In the Nation's Interest

The New Budget: Double Trouble?

by JOE MINARIK June 06, 2017

A controversial element of President Trump’s budget is an alleged double-count of projected “economic feedback” from its proposed tax cut. 

President Trump clearly believes that tax rate cuts accelerate economic growth so much that revenues grow to at least erase the first-round revenue cost. However, because of the rush to produce a budget and the incomplete and inexperienced administration team at Treasury and at OMB, the President has not yet fully articulated his tax plan.

Usually, a President presents such a fundamental change of policy precisely – component by component, line by line. But this year, with policy still hazy, the budget merely “assumes deficit neutral tax reform” in English, not in Arabic numerals. There is not one single tax proposal in the budget book. Presumably, implicit in the budget, the “deficit neutral tax reform” includes unstated tax cut provisions that would be bigger (in absolute value) than the unstated tax reform (increase) provisions, but they all add up to zero because another unstated line perfectly offsets the others on net through favorable “economic feedback.”

However, also in the budget, there is a separate line claiming additional “effect of economic feedback” – deficit reduction from this tax cut – equaling $2.062 trillion over 10 years. So the Administration cannot yet articulate its tax reform program (it merely “assumes” the plan, for which it “will work closely with the Congress”), but can tell us that the program, whatever it is, will produce precisely $24 billion of “economic feedback” in 2019, $63 billion in 2020, and so on for 10 years. Clearly, some parts of the Administration’s program are more fully articulated than others.

All of this culminates in a $16 billion surplus in 2027. Some critics say that this is a double-count of the economic feedback from the tax cut.

Is it a double-count? Well, maybe yes, maybe no. Perhaps the Administration is telling us with their numbers that they are giving us The Full Laffer – that the tax cut will not just pay for itself, but will actually make money for the Treasury. There is no way from the budget book to say that this interpretation is wrong. The Administration has said that they “stand by the numbers,” so perhaps they are using this fulsome interpretation of Lafferism.

Some might say that the budget promises a surplus in 10 years, so even if it is a little off, that still would be an improvement. Why not give it a chance? Well, look at the budget’s numbers. To reach balance in 2027, the budget claims $5.625 trillion in total net budget savings over the next 10 years. Of that total, the “economic feedback” from the tax cut, in addition to the economic feedback that pays for the tax cut itself (controversial on its own), is $2.062 trillion. Another $1.404 trillion comes from the “two-penny plan,” under which the Administration and the Congress must find 2 percent savings in appropriations relative to the prior year, every year, over and over. Thus, more than 61 percent of the budget’s assumed savings come from either Laffer-style “economic feedback” – over and above revenue neutrality – or spending cuts that have not yet been specified (this year’s “magic asterisk”).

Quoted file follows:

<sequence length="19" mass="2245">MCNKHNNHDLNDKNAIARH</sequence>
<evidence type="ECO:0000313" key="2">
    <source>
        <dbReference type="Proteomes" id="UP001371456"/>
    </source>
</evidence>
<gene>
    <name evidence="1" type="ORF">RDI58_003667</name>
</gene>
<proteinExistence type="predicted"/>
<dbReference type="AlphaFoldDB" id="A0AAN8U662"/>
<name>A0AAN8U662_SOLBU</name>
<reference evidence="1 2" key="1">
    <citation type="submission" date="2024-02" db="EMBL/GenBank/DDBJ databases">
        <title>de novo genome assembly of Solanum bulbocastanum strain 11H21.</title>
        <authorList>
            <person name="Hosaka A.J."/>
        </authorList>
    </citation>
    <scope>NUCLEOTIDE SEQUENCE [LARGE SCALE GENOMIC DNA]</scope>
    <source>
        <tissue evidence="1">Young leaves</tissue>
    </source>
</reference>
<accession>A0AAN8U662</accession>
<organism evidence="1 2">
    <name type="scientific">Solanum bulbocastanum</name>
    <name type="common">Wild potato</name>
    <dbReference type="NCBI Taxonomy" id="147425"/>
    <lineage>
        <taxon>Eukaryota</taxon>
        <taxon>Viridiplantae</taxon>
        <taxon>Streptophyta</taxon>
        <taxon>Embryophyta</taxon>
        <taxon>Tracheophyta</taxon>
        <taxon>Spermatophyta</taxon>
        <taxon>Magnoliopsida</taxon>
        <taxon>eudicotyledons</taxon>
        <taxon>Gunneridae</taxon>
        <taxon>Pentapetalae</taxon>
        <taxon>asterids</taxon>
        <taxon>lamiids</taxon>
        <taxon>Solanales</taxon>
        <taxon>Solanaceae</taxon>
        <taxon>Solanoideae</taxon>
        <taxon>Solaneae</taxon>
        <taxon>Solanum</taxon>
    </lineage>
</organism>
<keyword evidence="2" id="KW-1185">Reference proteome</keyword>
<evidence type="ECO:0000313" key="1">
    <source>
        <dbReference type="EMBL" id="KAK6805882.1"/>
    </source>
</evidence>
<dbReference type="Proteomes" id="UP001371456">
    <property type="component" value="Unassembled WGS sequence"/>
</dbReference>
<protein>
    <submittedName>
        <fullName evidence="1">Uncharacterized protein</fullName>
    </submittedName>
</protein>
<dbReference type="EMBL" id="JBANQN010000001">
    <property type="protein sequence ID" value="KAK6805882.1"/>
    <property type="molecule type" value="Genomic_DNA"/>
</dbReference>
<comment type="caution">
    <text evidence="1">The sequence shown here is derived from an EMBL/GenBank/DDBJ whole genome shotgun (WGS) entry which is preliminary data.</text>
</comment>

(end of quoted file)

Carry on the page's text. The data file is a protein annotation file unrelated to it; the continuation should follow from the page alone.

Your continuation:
After the “two-penny plan,” 2027 non-defense appropriations – which encompass our infrastructure investment, research, education, the administration of justice, food safety inspection, and a host of other public services – are projected at 1.4 percent of GDP, compared with 3.3 percent last year, and 3.7 percent in 2005, just before the financial crisis. Can 1.4 percent of GDP be adequate, given that many of those public services – think transportation – are the underpinnings of the economy, and probably need to grow in step with GDP (and the size of the population)?

The next-largest savings – Medicaid, Social Security disability, and “welfare” (including SNAP, formerly known as food stamps) – have alarmed the President’s own party in the Congress, whose leaders have disavowed the President’s proposal, and said quite openly that they will develop and enact their own. Can these substantial cuts be realized?

Once the electorate comes to expect an enormous tax cut, it will be very hard to resist. This nation has a track record of enacting supply-side tax cuts, assuming and spending the benefits, and then finding itself in budget trouble.

This budget is another high-stakes bet – a “riverboat gamble,” in the enduring words of the late Republican Senator Howard Baker of Tennessee, looking at a similar budget in 1981. Senator Baker took that bet, and voted for the budget. Over the next 12 years the debt-to-GDP ratio doubled, from 25 percent to 50 percent.

So suppose we pass big tax cuts again. What if they once again do not perform to their advocates’ expectations? What if they do not “pay for themselves,” much less pile up an extra $2.062 trillion of revenue on top? What if the “two-penny plan” proves impossible to achieve? What if the cuts in benefits for the least-well-off Americans prove unacceptable? Worse still, what if all of these contingencies arise?

What would Howard Baker advise his successors today?